From Iceland — Minister Hints At Legislation Against Nurses Strike

Minister Hints At Legislation Against Nurses Strike

Published June 1, 2015

Andie Sophia Fontaine
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Minister of Health Kristján Þór Júlíusson told parliament this morning that he cannot rule out legislation that would end the nurses’ strike. The director of the Icelandic Nurses’ Association told reporters that such legislation “would add fuel to the fire”.

Left-Greens chairperson Katrín Jakobsdóttir asked the minister whether or not he considers it a possibility to enact legislation on the nurses’ strike, RÚV reports, which began six days ago.

“Of course it’s a possibility,” he told parliament. “The answer to this question is yes, it should be possible. There are examples of passing laws on strikes, and in the situation we’re in now, I don’t want to rule anything out,” adding that he wanted to “think outside the box” if talks with management are getting nowhere.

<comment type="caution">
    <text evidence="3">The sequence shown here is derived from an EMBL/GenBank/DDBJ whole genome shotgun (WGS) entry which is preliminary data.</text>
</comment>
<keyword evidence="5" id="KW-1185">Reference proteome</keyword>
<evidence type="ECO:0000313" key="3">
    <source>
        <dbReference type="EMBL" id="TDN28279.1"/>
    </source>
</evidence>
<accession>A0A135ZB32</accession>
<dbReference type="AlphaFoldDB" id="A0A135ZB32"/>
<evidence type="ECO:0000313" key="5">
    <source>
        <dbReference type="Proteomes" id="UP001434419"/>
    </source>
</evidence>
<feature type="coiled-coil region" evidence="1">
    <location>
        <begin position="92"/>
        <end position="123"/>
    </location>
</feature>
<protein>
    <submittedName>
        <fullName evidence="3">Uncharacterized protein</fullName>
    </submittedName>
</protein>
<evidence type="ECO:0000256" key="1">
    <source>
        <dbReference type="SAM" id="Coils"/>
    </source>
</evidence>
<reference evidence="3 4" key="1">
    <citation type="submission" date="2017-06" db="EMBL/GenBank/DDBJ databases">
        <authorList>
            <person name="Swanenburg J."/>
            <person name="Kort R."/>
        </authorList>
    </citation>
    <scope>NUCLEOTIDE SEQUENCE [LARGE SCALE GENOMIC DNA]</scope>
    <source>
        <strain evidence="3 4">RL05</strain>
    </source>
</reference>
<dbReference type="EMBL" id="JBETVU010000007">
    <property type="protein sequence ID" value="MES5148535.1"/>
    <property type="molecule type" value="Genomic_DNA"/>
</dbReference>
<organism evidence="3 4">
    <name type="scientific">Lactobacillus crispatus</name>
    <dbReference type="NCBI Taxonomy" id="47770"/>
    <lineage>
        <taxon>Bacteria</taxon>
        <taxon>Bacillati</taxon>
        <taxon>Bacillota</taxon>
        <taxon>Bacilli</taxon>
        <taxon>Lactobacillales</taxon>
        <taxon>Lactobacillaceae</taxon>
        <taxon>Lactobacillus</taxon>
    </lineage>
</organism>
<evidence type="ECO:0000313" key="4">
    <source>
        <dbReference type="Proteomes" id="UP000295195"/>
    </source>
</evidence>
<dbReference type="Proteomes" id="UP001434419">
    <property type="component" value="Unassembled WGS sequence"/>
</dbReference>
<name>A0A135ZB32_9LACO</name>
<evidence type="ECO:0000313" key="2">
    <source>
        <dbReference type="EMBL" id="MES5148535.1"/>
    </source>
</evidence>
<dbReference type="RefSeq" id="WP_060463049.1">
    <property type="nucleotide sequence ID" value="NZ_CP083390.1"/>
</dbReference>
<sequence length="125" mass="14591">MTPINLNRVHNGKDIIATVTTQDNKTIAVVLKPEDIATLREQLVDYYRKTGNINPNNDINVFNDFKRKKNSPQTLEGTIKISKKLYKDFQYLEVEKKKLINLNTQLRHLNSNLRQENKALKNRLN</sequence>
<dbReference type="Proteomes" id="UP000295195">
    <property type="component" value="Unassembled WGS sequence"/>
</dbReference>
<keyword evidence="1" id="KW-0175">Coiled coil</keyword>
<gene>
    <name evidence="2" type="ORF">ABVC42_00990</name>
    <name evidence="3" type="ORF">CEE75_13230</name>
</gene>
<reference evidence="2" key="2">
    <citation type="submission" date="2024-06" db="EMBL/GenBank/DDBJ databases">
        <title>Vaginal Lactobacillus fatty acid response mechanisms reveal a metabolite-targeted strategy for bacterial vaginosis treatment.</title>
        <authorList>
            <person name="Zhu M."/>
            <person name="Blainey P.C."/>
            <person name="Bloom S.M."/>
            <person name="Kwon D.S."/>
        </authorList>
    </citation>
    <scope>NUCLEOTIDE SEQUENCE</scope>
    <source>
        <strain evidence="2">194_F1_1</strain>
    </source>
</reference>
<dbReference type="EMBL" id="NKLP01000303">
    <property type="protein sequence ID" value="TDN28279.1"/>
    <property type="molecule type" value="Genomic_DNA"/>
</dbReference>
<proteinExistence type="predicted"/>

Ólafur G. Skúlason, the director of the Icelandic Nurses’ Association, told RÚV that such legislation would not solve the problem, but would “add fuel to the fire” in driving nurses away from Iceland.

“I have heard from some nurses that if a law is passed [ordering them back to work], they will not accept this,” he said. “As I have said before, we are trying to ensure that we have nurses here in the long term, and have them working in Iceland. We are losing them to other professions, and to nursing jobs overseas, and I think that [this law] would just add fuel to the fire.”

In total, 2,100 nurses in Iceland are currently on strike, including 1,400 at the National University Hospital.

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